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The Canal du Midi - A World Heritage Site | Cruising in France

Cruising in France

...Travel blog about river and canal cruise vacations on luxury barges and riverboats

 

The Canal du Midi - A World Heritage Site

Written by Pierre on January 15, 2009
Summary:

Imagine floating gently down the nave of a leafy Gothic cathedral for miles on end, all the way to the Mediterranean! …

The Canal du Midi near CarcassonneThe Canal du Midi in Southern FranceBridge on the Canal du Midi

On a recent trip to the Midi region in southern France, I took  the time to explore a special place: the famous Canal du Midi in the area known as Languedoc/Roussillon.  This manmade waterway is a wonder of hydraulic engineering, and its entire length has been designated as a UNESCO World Heritage Site.

Here are a few facts about the Canal du Midi. It was built during the reign of Louis XIV by a wealthy individual called Pierre Paul Riquet. It was dug by some 12,000 workers using only raw manpower. (Backhoes and front loaders didn’t exist in those days.) It was conceived to enable the transportation of goods between the Atlantic and the Mediterranean, as a shortcut to a lengthy voyage around Spain and Portugal through the Strait of Gibraltar.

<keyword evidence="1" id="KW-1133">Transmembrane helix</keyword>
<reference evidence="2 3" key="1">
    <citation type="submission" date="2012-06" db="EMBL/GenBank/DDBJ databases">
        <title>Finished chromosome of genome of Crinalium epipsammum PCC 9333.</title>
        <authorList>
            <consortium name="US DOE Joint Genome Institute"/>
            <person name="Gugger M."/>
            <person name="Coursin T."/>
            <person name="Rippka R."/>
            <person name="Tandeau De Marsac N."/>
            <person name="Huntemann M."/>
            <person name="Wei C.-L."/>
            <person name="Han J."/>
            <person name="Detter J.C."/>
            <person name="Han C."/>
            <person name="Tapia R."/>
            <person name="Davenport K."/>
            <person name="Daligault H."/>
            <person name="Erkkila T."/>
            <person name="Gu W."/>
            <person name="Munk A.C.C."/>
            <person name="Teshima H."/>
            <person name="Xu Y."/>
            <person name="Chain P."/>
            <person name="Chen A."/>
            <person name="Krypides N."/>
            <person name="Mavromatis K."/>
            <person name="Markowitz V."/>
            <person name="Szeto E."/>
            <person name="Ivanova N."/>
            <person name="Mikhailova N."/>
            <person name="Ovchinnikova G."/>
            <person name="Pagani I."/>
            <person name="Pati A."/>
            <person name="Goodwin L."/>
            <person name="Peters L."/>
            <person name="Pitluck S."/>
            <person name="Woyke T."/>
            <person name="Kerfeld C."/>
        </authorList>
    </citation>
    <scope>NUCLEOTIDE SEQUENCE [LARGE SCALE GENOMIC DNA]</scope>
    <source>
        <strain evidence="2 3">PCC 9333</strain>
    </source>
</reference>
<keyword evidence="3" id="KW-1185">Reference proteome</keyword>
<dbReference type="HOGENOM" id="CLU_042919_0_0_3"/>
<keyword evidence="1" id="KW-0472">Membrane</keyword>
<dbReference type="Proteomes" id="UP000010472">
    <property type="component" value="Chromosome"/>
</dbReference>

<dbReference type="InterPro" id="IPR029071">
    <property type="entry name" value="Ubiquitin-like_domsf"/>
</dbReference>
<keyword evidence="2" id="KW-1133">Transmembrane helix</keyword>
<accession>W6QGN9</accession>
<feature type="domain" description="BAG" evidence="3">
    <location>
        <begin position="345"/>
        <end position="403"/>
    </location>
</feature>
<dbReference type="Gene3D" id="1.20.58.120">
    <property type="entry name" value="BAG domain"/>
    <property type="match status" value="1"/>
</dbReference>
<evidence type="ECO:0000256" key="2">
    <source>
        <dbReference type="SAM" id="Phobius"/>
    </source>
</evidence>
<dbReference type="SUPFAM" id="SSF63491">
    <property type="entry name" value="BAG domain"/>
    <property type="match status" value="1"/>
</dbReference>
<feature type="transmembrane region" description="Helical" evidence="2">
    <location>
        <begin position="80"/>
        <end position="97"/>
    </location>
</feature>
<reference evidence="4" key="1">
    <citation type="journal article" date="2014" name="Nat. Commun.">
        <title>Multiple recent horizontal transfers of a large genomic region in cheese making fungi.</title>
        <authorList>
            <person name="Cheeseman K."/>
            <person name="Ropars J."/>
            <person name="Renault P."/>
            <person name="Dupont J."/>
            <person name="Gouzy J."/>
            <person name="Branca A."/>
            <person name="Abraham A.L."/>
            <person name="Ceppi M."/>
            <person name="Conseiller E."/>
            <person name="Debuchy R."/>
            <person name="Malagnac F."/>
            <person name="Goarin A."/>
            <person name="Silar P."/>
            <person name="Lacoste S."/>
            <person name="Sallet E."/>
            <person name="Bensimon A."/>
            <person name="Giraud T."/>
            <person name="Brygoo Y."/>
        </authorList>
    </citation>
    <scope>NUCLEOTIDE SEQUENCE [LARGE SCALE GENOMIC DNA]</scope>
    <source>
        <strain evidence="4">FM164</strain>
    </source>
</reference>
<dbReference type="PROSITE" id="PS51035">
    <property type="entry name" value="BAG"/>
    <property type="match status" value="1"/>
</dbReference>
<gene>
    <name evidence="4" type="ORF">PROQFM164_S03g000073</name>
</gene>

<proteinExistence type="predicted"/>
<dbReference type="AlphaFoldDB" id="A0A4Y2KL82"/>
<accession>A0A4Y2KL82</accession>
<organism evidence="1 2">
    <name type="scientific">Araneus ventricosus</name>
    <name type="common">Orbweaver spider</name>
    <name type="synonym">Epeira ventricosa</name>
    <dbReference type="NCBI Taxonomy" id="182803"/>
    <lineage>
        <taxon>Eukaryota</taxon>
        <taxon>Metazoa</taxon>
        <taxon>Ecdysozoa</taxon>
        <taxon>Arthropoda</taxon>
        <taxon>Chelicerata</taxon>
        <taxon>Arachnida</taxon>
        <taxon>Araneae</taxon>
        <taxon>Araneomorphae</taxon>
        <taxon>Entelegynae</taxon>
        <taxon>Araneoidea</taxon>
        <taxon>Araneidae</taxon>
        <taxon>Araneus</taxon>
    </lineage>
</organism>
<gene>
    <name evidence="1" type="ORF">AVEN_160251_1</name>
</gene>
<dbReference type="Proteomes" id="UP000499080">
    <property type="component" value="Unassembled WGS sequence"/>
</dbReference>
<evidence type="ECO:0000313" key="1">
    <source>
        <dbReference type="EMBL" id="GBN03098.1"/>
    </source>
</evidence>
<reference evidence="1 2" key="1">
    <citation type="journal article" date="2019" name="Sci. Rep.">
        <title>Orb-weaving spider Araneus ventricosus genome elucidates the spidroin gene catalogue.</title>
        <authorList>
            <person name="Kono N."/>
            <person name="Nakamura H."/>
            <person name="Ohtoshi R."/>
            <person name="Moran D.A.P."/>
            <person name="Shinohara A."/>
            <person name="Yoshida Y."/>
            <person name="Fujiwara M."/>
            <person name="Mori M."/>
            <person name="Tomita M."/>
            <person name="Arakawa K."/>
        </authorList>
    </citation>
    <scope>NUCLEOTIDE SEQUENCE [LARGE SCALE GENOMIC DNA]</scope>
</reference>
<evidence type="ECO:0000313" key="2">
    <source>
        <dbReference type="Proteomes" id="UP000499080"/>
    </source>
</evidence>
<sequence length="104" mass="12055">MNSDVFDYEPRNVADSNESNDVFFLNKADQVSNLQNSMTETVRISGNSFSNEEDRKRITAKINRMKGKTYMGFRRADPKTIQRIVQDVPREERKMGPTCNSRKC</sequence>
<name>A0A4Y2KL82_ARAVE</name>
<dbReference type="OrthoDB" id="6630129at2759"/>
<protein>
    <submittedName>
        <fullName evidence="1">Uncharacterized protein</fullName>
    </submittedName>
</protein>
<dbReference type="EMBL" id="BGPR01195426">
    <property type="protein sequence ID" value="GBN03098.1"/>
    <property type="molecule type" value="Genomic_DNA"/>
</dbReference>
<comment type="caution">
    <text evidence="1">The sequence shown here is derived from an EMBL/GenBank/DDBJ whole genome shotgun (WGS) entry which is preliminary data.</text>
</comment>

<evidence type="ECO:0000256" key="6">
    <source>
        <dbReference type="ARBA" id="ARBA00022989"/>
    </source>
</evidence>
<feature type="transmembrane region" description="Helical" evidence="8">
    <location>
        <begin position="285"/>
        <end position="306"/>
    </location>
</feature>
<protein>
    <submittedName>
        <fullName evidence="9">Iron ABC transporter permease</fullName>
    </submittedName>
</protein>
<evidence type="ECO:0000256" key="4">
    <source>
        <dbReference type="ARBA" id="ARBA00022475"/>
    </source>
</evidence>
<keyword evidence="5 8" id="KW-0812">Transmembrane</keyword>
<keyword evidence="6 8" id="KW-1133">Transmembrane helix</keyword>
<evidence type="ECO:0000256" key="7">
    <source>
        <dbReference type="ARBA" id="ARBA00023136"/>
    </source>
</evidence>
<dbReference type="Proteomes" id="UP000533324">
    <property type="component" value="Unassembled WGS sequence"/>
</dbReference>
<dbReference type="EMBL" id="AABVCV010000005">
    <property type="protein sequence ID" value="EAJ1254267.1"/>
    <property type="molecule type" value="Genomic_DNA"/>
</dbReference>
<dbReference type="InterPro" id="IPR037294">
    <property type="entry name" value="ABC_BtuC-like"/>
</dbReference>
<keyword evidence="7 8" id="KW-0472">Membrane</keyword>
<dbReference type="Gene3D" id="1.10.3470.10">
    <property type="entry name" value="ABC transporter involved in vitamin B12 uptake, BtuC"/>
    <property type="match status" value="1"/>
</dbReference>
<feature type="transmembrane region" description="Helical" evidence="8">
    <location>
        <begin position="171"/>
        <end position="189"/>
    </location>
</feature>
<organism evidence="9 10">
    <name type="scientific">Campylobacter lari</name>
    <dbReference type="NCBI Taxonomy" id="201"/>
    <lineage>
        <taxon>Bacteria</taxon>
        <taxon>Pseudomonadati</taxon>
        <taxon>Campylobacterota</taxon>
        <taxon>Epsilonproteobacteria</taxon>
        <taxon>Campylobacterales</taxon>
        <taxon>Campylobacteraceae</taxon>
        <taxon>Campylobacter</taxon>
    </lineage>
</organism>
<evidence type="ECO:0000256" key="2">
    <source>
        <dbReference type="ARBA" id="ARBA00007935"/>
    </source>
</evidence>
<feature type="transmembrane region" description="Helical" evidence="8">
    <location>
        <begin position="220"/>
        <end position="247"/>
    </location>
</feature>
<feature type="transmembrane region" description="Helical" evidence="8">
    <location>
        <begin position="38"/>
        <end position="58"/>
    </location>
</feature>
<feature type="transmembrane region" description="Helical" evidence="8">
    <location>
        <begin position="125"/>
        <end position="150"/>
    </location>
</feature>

The southeastern part of the waterway, 130 miles between Toulouse and Marseillan (near Sète), used to be called the Canal Royal du Languedoc. The northwestern section, about the same length between Toulouse and Castets (near Bordeaux), was formerly known as the Canal Lateral à la Garonne because it runs parallel to the Garonne River. The full length, once completed, was first named the Canal des Deux Mers (the Canal of the Two Seas), but the entire system is now commonly known as the Canal du Midi.

Today there is virtually no transportation of goods on the canal. Instead, it is used almost exclusively by self-driven pleasure boats and luxury barge-hotels. As I said, it is an amazing piece of engineering, and as it lazily winds its way through vast areas of vineyards and olive groves, it is one of the loveliest and most peaceful waterways in France.

The most striking feature of the canal, in my opinion, is what I would call its “signature look” - tall rows of enormous plane trees lining both banks, arching high above the waterway and shading its entire path all the way down to the deep blue Mediterranean. Imagine floating gently down the nave of a leafy Gothic cathedral for miles on end! Also notable is the ubiquitous tow path where horses once pulled the freight barges and where one can now take leisurely walks, jogs or bicycle rides.

During this one-week trip, I only covered the southeastern section of the canal. I traveled up and down between Carcassonne and Marseillan on the Bassin de Thau. I visited a dozen places, met quite a few people and took a lot of pictures. You can get more details on my visits from the full article I posted on our website.

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